Apple (AAPL) has had more than a few hiccups since last month's rollout of the Apple Watch. Some of the initial stumbles include a defective key component, surprising feature omissions, and mixed reviews from leading tech bloggers. Buyers with wrist tattoos have also complained that the inked skin messes with the device's sensors.
Then there's the challenge that Apple has in terms of supply. The consumer tech giant hasn't put out official sales figures, but production constraints find most people who preordered Apple Watches still waiting for their devices. This might seem to foster the illusion of success, but things can turn if consumers tire of waiting or Apple doesn't overcome the initial mistakes.
It goes without saying that Apple will need to act quickly if the Apple Watch fails to live up to expectations by the time the titan of tech solves its production issues. It has too much riding on the success of the iPhone -- now accounting for more than two-thirds of Apple's sales -- and it will need something besides its original Macs business to offset its declining iPad and iPod lines. Let's go over a few of the products that are rumored to be next on the class act of Cupertino's drawing board.
Apple has put out several generations of Apple TV, its set-top box that offers access to iTunes videos and streaming apps. It also allows owners of Macs and owners of iOS devices to play content on their TVs.
Apple has bigger dreams when it comes to television, and Steve Jobs even told his biographer that he had finally "cracked it" when it comes to the platform, through either full-blown high-def televisions or a streaming service.
There are plenty of smart televisions already on the market, and the launches earlier this year of Sling TV and PlayStation Vue have piqued consumer interest in streaming television services. This will probably be Apple's next new market.
The rumor mill has been talking up the prospects lately of Apple wheeling out its own car. It wouldn't happen right away, of course. One doesn't jump into the automotive market immediately, and even the more ambitious rumors find the potential iCar not hitting the market for another five years.
However, the chatter keeps getting louder. Fiat's CEO recently met with Apple CEO Tim Cook to discuss the tech bellwether's "intervention" in the automotive industry. Tesla Motors (TSLA) CEO Elon Musk was asked about Apple's potential entry into the car market, saying that it would be a "great" development.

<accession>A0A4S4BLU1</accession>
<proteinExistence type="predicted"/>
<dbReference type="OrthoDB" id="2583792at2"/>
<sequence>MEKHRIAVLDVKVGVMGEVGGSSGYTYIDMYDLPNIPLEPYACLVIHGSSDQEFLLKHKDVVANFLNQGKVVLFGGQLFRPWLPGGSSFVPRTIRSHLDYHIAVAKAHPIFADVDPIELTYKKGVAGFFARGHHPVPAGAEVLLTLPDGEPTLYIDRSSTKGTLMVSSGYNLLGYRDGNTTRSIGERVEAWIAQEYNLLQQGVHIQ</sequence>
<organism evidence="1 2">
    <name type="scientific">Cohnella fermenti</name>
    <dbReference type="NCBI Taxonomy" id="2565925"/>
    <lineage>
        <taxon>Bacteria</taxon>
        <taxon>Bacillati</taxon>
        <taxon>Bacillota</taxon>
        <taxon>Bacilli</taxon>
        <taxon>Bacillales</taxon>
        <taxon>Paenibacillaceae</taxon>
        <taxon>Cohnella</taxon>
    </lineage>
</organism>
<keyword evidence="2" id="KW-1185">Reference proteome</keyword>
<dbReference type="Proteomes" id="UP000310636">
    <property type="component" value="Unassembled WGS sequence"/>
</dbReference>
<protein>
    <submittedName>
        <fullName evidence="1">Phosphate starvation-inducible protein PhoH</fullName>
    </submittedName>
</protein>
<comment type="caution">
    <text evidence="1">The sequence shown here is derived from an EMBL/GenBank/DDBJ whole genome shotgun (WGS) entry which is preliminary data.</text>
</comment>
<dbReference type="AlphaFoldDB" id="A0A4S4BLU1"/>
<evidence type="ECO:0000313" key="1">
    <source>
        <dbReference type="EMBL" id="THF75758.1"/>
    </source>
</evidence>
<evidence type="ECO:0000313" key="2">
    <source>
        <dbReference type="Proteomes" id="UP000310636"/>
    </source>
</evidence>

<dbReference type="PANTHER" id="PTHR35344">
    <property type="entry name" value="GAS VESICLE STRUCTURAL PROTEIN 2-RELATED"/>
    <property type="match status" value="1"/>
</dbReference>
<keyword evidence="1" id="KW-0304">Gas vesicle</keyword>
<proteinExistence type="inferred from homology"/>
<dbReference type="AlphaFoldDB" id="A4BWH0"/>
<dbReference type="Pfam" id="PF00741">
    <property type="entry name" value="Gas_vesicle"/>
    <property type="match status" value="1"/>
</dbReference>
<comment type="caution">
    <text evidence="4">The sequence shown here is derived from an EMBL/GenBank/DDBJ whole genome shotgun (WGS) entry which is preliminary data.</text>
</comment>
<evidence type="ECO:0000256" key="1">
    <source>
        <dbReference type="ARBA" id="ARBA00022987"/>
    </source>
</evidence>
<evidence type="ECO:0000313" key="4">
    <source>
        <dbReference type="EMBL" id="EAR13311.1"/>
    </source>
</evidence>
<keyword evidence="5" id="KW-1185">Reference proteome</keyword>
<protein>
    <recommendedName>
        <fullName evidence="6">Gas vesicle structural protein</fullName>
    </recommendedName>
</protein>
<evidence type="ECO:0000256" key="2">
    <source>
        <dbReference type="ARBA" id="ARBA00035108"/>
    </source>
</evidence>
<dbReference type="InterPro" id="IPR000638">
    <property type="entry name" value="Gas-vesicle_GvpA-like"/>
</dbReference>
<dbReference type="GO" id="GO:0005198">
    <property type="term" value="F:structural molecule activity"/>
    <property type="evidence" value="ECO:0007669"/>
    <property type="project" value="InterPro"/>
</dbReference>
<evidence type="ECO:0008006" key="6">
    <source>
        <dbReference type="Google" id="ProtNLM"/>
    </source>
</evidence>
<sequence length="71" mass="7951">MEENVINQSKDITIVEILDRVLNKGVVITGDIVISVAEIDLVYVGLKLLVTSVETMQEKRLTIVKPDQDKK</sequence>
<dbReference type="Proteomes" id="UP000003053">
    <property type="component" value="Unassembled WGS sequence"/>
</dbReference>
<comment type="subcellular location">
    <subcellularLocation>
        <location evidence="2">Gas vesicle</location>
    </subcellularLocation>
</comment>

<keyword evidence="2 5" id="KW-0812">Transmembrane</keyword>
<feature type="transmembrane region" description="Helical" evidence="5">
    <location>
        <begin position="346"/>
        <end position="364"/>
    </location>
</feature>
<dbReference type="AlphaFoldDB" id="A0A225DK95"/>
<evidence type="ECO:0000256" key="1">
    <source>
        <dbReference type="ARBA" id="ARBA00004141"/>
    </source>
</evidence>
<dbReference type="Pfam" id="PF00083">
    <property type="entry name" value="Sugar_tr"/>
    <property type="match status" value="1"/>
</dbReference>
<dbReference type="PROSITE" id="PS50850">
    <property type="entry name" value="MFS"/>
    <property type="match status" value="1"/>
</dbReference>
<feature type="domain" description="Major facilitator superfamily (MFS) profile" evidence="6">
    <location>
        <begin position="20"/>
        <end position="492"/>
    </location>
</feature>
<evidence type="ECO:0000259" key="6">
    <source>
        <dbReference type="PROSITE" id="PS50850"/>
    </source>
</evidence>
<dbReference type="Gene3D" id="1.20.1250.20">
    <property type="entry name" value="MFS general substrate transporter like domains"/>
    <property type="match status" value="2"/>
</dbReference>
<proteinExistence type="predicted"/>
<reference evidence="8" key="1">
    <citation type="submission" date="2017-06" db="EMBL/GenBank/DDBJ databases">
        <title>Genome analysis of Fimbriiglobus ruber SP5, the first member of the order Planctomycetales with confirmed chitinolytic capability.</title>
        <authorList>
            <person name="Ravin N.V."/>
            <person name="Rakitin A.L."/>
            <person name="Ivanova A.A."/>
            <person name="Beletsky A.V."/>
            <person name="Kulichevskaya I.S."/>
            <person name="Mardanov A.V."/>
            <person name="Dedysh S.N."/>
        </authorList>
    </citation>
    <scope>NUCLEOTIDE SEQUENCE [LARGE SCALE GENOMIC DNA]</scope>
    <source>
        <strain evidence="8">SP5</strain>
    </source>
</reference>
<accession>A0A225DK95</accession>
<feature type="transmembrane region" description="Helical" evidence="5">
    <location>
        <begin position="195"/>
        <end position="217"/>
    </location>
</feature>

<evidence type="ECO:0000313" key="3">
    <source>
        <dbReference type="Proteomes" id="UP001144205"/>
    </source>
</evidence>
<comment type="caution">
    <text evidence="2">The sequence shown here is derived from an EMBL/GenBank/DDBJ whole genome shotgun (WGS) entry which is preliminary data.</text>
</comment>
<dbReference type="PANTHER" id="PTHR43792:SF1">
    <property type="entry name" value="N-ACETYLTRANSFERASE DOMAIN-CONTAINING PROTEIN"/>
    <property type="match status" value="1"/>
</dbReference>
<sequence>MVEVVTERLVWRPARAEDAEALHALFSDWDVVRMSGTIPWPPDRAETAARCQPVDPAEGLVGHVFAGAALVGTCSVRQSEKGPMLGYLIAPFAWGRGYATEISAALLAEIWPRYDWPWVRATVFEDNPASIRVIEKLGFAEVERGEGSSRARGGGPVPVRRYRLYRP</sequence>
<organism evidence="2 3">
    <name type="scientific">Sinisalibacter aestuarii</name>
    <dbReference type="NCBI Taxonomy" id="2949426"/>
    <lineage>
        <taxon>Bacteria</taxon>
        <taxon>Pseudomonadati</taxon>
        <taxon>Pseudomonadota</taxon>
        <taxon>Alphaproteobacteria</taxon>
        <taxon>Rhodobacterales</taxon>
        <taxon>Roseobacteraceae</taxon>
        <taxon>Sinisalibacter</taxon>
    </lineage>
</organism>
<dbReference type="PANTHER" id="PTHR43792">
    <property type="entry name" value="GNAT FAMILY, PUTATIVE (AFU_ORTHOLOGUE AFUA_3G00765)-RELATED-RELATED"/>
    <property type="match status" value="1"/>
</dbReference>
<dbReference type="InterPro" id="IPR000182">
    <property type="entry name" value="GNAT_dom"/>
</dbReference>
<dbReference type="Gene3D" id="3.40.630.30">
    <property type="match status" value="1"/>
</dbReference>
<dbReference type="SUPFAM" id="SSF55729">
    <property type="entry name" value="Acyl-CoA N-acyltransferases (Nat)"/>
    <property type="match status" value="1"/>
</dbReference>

Musk is upbeat about Apple's potential smart car, even after Apple has hired a few Tesla employees. Musk dismissed the poaching concerns, pointing out that Tesla has hired more Apple employees than Apple has taken warriors from Tesla's front line. Then again, Apple plucking Tesla employees is probably a good indication that Apple is intrigued by this market -- and more so than just the CarPlay dashboard tech that it's currently rolling out implies.
Apple recently took out a patent for a remote viewfinder. Some have argued that this is tied to the recent Apple Watch rollout, but others have speculated that Apple's interest here is the first step in pushing for taking on GoPro (GPRO) in wearable cameras.
Apple has always been trying to improve the camera quality on its iPhones, so the shift to dedicated high-def cameras wouldn't be a surprise. It would be an ideal way to promote its Retina Display tech to an even wider audience. Given GoPro's heady growth at the premium end of the market, it wouldn't be a surprise if this becomes a priority at Apple.
It's safe to say that the Apple Watch isn't the last new product category for the world's most valuable consumer tech company, but if the smartwatch stops ticking, Apple may be quick to hit the market with something new.
Motley Fool contributor Rick Munarriz has no position in any stocks mentioned. The Motley Fool recommends and owns shares of Apple, GoPro, and Tesla Motors. Try any of our Foolish newsletter services free for 30 days. Check out our free report on the Apple Watch to learn where the real money is to be made for early investors.